How does age affect risk of meningitis from specific etiologic agents?

Updated: Jul 16, 2019
  • Author: Rodrigo Hasbun, MD, MPH; Chief Editor: Michael Stuart Bronze, MD  more...
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Answer

Depending on their age, individuals are also predisposed to meningitis from other etiologic agents (see Table 4 below). E coli K1 meningitis and S agalactiae meningitis are common among neonates, and L monocytogenes meningitis is common among neonates and the elderly. (The development of neonatal meningitis is related to labor and delivery; it results from colonized pathogens in the maternal intestinal or genital tract, immaturity, and environment.)

Table 4. Most Common Bacterial Pathogens on Basis of Age and Predisposing Risks (Open Table in a new window)

Risk or Predisposing Factor

Bacterial Pathogen

Age 0-4 weeks

Streptococcus agalactiae (GBS)

Escherichia coli K1

Listeria monocytogenes

Age 4-12 weeks

S agalactiae

E coli

Haemophilus influenzae

Streptococcus pneumoniae

Neisseria meningitidis

Age 3 months to 18 years

N meningitidis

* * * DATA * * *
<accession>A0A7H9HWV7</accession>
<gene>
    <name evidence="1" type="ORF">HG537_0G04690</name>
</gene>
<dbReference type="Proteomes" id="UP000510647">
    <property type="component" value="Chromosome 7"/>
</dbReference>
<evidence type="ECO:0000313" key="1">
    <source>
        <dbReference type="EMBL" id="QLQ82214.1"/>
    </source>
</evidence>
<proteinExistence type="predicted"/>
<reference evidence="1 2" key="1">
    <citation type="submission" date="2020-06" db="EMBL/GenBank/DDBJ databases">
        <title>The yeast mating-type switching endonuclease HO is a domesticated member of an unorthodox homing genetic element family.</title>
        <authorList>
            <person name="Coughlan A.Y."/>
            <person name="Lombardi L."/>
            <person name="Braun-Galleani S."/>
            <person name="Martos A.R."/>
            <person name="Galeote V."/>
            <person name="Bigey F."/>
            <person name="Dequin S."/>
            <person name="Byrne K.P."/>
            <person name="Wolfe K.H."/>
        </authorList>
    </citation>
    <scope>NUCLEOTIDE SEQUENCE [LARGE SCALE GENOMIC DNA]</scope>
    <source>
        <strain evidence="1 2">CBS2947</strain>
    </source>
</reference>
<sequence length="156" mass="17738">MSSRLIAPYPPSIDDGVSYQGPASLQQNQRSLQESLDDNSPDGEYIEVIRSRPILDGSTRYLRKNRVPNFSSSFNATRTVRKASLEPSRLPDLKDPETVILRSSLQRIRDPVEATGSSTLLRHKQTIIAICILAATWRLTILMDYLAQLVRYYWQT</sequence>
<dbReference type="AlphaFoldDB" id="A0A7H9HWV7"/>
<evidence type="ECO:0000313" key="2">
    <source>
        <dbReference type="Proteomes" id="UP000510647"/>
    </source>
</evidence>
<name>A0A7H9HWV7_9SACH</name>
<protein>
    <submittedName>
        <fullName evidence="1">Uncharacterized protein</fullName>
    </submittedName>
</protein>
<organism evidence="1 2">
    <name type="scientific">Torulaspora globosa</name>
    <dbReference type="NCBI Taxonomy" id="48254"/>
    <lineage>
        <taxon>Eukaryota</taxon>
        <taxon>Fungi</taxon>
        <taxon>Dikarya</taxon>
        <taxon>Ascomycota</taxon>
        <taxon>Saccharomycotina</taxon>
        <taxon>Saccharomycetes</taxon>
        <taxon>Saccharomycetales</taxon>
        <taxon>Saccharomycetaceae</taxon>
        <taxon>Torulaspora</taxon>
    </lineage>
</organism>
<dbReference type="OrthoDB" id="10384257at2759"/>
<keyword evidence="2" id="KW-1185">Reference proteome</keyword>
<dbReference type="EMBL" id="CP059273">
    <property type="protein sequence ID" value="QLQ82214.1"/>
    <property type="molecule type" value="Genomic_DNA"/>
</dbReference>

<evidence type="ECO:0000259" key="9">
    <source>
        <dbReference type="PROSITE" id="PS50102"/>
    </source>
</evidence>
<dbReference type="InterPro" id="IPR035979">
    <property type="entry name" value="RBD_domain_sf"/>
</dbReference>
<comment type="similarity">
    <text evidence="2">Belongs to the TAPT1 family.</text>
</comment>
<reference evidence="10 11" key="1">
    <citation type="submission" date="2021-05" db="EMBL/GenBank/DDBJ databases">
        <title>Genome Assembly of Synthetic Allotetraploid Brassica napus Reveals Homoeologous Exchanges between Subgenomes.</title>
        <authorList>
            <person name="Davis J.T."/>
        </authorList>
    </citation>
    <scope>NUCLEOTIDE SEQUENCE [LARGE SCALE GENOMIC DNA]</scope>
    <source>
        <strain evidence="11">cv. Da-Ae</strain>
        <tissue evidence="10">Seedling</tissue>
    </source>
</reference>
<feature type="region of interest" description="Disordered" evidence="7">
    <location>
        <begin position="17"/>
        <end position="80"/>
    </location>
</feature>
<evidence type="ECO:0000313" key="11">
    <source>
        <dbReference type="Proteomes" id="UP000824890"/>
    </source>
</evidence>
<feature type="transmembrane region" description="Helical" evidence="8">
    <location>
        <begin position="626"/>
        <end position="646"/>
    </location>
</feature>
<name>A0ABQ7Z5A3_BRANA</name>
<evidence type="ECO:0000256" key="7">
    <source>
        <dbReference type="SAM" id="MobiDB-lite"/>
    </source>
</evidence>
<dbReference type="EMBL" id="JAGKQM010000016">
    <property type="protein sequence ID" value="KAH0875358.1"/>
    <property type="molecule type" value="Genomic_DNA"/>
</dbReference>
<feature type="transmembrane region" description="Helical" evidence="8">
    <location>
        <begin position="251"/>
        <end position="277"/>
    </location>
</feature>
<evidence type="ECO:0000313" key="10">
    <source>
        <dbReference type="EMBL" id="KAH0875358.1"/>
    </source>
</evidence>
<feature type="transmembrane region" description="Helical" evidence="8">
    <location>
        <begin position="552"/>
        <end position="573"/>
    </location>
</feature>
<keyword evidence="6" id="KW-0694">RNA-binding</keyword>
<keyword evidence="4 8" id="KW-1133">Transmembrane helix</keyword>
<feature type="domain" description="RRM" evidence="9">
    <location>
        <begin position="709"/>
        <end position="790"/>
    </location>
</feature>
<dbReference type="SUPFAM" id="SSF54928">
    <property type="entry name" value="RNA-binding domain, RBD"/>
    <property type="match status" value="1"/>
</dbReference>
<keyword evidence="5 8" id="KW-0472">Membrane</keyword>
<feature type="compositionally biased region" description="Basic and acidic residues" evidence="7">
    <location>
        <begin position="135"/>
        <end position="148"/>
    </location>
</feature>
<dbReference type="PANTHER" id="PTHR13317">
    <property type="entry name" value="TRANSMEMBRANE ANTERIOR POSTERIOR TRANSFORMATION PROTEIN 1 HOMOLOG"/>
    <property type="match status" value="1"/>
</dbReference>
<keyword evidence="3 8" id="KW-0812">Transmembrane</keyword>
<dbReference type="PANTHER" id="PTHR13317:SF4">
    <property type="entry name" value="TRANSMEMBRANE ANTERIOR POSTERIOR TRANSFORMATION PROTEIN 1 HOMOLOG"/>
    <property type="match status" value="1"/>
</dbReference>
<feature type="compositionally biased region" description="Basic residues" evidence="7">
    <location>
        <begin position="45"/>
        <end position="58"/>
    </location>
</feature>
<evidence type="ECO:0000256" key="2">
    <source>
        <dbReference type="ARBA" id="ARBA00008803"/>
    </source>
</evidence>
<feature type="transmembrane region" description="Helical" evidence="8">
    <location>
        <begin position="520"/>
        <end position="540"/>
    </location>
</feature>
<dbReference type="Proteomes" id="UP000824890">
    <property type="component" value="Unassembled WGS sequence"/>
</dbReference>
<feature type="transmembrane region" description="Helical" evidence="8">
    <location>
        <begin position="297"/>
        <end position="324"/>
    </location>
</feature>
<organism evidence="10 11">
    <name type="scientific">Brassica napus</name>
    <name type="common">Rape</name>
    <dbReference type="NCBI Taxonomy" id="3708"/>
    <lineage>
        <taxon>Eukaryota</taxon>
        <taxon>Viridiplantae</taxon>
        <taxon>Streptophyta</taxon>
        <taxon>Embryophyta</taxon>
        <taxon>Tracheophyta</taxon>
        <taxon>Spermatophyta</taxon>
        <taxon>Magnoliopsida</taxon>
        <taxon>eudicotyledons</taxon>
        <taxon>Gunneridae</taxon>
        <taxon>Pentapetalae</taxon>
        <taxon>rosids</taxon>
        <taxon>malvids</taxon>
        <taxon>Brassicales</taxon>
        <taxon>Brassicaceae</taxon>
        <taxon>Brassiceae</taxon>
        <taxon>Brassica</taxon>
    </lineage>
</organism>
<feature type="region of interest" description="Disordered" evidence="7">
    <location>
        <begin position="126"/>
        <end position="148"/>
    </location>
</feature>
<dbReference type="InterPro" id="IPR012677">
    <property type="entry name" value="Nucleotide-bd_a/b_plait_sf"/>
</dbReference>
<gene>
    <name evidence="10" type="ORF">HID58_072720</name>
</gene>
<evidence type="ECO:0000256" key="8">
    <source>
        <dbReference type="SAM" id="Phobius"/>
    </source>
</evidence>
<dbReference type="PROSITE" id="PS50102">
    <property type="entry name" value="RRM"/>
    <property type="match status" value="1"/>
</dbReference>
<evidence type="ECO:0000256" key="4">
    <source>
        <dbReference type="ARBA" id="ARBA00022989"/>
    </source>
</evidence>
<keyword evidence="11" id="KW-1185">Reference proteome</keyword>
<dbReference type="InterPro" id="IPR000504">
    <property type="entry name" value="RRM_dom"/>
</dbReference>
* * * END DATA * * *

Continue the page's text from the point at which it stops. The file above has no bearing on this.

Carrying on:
S pneumoniae

H influenzae

Age 18-50 years

S pneumoniae

N meningitidis

H influenzae

Age >50 years

S pneumoniae

N meningitidis

L monocytogenes

Aerobic gram-negative bacilli

Immunocompromised state

S pneumoniae

N meningitidis

L monocytogenes

Aerobic gram-negative bacilli

Intracranial manipulation, including neurosurgery

Staphylococcus aureus

Coagulase-negative staphylococci

Aerobic gram-negative bacilli, including Pseudomonas aeruginosa

Basilar skull fracture

S pneumoniae

H influenzae

Group A streptococci

CSF shunts

Coagulase-negative staphylococci

S aureus

Aerobic gram-negative bacilli

Propionibacterium acnes

CSF = cerebrospinal fluid; GBS = group B streptococcus.


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